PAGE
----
Fix scroll “bounce” with CSS – Some gotchas

June 20, 2024

Last December, I posted about fixing scroll “bounce”–when you scroll through a website and the browser allows you to scroll past the uppermost or lowermost part of the page before returning to the correct position. It was a solution that Michelle Barker made me aware of in her article, Preventing Scroll “Bounce” with CSS.

I have learned a few things since I wrote that article in December and I wanted to share them. These are a couple of gotchas that you will want to consider if you decide to “fix the problem” of scroll bounce.

The default solution does not work in Chrome on :root

The solution that Michelle shared has you apply overscroll-behavior to “none” to the :root element.

:root {
  overscroll-behavior: none;

But applying it to :root (or the html element) does not work in Chrome. It will work if you have if you have an overflow-x: hidden applied to the :root (or html element). For this site, I ended up applying the overscroll-behavior to the body element.

body {
  overscroll-behavior: none;

As I tested that out, it did not have an adverse effect in other browsers that supported putting the overscroll-behavior on the :root. Of course, you could always add the overflow-x: hidden to the :root and that will solve it for all browsers.

:root {
  overscroll-behavior: none;
  overflow-x: hidden; // or you could use overflow-x: clip

Issues with trackpad for Mac

The other gotcha that I learned about came from a colleague of mine who uses a Trackpad for his Mac. There is a behavior that allows you to scroll between pages in a browser window with the Trackpad. But if you have the overscroll-behavior set to ‘none’, it will disable that gesture. The same thing will happen with the trackpad on a Mac laptop.

The gesture is a two-finger swipe to the right on the left-hand side of the trackpad to go back to the previous page. And two-finger swipe to the left on the right-hand side to go to the next page (if there is one).

The behavior works a bit differently between browsers. There is not a visual cue in Firefox but the window will go to the previous and next pages if you use the gesture on the trackpad. In Chrome and Edge, there is a visual cue of an arrow to the left (previous page) or the right (next page). However, the functionality will not work on a page that has the overscroll-behavior: none set on the :root or body element except in Safari. The overscroll-behavior: none is not a problem in Safari.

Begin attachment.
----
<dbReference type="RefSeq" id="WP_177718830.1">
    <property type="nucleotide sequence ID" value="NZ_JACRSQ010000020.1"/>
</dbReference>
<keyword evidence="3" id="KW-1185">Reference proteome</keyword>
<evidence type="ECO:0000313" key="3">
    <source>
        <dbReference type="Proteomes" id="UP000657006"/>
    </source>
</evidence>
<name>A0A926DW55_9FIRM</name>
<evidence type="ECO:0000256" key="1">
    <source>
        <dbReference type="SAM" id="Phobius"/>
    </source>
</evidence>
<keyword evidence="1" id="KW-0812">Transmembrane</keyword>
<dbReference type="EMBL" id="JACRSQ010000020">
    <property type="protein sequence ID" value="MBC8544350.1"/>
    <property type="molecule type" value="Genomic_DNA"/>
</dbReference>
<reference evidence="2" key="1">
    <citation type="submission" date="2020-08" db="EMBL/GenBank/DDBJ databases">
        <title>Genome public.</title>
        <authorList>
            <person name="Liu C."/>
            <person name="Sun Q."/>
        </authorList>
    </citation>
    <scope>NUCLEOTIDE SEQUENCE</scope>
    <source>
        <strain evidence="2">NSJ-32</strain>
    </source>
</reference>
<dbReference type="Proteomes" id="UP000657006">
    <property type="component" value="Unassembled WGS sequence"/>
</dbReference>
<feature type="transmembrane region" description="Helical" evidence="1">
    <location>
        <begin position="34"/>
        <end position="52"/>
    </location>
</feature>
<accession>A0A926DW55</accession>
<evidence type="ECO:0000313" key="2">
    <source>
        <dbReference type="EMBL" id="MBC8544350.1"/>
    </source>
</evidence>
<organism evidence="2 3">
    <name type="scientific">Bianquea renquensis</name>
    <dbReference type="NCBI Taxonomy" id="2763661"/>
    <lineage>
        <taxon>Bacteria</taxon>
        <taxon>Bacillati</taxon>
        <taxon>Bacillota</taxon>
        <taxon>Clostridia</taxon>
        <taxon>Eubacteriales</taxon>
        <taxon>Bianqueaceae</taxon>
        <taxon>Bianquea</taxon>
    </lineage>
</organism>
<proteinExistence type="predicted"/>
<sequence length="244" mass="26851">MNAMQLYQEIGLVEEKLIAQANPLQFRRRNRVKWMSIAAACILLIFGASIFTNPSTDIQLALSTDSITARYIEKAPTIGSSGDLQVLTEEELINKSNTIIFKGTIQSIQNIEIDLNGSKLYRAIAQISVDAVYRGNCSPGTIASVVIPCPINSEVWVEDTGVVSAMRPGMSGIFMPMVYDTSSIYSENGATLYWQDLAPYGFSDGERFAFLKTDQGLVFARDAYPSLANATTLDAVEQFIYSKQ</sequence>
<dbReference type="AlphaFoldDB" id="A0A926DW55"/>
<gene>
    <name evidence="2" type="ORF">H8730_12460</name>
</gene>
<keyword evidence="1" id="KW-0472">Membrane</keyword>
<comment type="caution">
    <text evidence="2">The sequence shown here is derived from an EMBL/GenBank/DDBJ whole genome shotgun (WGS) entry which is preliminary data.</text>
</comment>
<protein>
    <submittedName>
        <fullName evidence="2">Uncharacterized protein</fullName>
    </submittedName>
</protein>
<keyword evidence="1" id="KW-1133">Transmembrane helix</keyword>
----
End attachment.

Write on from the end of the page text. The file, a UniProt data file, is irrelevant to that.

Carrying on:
Chrome – you can see the arrows that come up briefly when going to previous or next page in the browser window
Safari – I like the slide transitions

You could change the overscroll-behavior to overscroll-behavior-y: none so that it only addresses the bounce vertically on the page. But I am not sure I like that solution because you will have the bounce on the horizontal which defeats the purpose of using the solution in the first place. I would much rather that the behavior was consistent between the horizontal and the vertical.

Should we try to fix the “bounce”

This leads to the question of whether we should try to fix the scroll bounce in the first place. As I mentioned in my first article, I have never liked the behavior. It can expose the body background color, which might differ from your header. It gives a very professional design a less elegant look.

But the bounce is part of the behavior of modern browsers. I tend to think that you should not mess with the default behavior of browser elements (like form elements) because those solutions tend to lead to new problems (like accessibility issues with forms). In this case, adding the overscroll-behavior set to ‘none’ can disable functionality that many users might rely on to navigate through different pages in the browser window.

Like many problems in the front-end space, you have to make decisions about solutions that are not always cut and dry. It always helps to think about those using your site when you make decisions that can affect their experience. I don’t think there is a definitive answer to the question that I pose. You need to be aware of the tradeoffs and decide from there.

I have only “fixed the bounce” on two sites, this site which is my site, and a client project. The client project worked a lot like an app and we decided in the end that we liked fixing the bounce. And for this site, my main user is myself and because I don’t use the trackpad to navigate between pages in a browser window, I am okay with fixing the bounce and disabling the trackpad functionality. But I might decide differently in the future. Or other browsers may approach it like Safari and it might not be an issue in the future.

Comment on this post